When it comes to the professional trucking industry we often hear feedback from eager new truck drivers having trouble deciding between driving a dry van and driving flatbeds. We’ve decided to help make this useful guide to help those who are looking for extra ideas or reasons to make the switch.
Expect to get your hands dirty in Flatbed Trucking
Flatbed truck drivers can likely all agree that they are often thrown loads that are not the prettiest or cleanest as they are loaded in an open trailer with the walls of the trailer protecting the cargo. In return instead of the walls of the trailer becoming dirty, it often results in the tarps or loads themselves becoming dirty. When the load’s tarp or load itself becomes dirty it will likely always transfer to you. If you are a person who hates doing laundry, this style of professional trucking may not be the trucking of choice for you. You will either need to change clothes more often or end up washing your clothes more often as a flatbed trucker.
A few things to help make this easier while being on the road are including in your travel bag coveralls, a variety of several heavy-duty gloves of choice (also including Nitrate or Latex), and bath wipes. Bath wipes are one of the flatbed trucking industry’s biggest secrets as you can quickly remove road grime or oil from your hands or arms within a few minutes. This can greatly help to boost morale when on the road for longer periods of time when you may not come across a truck stop or area to get cleaned up while on the road.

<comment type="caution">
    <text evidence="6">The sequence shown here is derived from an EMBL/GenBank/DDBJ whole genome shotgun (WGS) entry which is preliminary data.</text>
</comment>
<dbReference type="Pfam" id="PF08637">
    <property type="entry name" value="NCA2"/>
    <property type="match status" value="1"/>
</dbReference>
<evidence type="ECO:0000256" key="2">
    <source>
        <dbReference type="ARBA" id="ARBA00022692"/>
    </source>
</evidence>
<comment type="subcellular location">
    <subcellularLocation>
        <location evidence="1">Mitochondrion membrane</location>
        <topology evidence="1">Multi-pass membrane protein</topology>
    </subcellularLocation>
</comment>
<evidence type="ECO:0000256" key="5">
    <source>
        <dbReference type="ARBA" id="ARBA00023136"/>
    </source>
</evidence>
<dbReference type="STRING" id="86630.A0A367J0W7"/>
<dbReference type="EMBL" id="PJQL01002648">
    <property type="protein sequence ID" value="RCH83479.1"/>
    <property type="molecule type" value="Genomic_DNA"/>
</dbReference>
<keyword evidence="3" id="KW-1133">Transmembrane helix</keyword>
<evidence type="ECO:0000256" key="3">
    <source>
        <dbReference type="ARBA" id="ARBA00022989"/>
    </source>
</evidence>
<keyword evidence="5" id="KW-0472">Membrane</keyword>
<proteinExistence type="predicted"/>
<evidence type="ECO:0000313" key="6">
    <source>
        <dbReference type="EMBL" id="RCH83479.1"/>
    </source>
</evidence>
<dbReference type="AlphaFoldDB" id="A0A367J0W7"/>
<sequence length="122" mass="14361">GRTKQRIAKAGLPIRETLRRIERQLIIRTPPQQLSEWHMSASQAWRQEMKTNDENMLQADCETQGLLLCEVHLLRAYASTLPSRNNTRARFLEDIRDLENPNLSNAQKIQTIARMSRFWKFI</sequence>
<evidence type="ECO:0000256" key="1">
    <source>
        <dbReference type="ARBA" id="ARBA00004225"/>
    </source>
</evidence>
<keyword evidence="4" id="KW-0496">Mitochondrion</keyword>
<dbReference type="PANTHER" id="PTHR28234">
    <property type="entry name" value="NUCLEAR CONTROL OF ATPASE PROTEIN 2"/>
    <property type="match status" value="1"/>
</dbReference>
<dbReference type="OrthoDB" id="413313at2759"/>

The Differences in Loading Flatbed Trailers and Dry Vans
Almost all of the loading and unloading is done during the daytime with flatbed trucking from 7:00 am to 5:00 pm the majority of the time. This also helps keep flatbed truckers on a normal routine as they are also normally loading or unloading in the hours of 7:00 AM to 5:00 PM in the daylight. This also means that a majority of the truck driving that you will likely be doing as a flatbed truck driver will be in the daylight as well in order to work with a lot of the businesses inside of the flatbed trucking industry.
Whereas dry vans may be unloading or loading around the clock at warehouses in the middle of the night, early morning, or in the middle of the day. This also normally means that if you are a dry van driver you will be working around the clock on weird schedules during the week and could be easily unloading or loading a truck in the middle of the night at 2:00 am in the dark. This is due to many different warehouses or distribution centers being open 24 hours. This ultimately means you could receive your next load at any point around the clock of that day and must be prepared to wait several hours at certain points in order to do so.
Dry Vans are only able to be loaded from the back normally from a truck dock at a warehouse, distribution center, or manufacturing location. This ultimately can slow you down as there are only so many docks at each location and may cause you to wait until other drivers are done loading and unloading until a spot for your big rig is open. Unlike dry vans, flatbeds are able to be loaded from the side and from almost any location as they are primarily loaded using forklifts or cranes. This removes a lot of the extra added time by waiting for others and it helps you to have a much overall better experience
The Differences in Pay in Flatbed Trucking vs Dry Vans
The differences in pay in Flatbed Trucking and Dry Vans ultimately both depend on one thing when it comes to making money, Miles per year. The average amount of miles traveled per week in a flatbed can be anywhere from 1800 to 2600 miles per week on average. This comes with a slightly higher pay per mile, but overall fewer miles traveled during the week overall. Dry van trucking that can load or unload around the clock can typically get anywhere from 3200 to 3600 miles per week traveled and can expect to be paid at the end of the week at roughly the same as their counterparts as the pay per mile is normally less.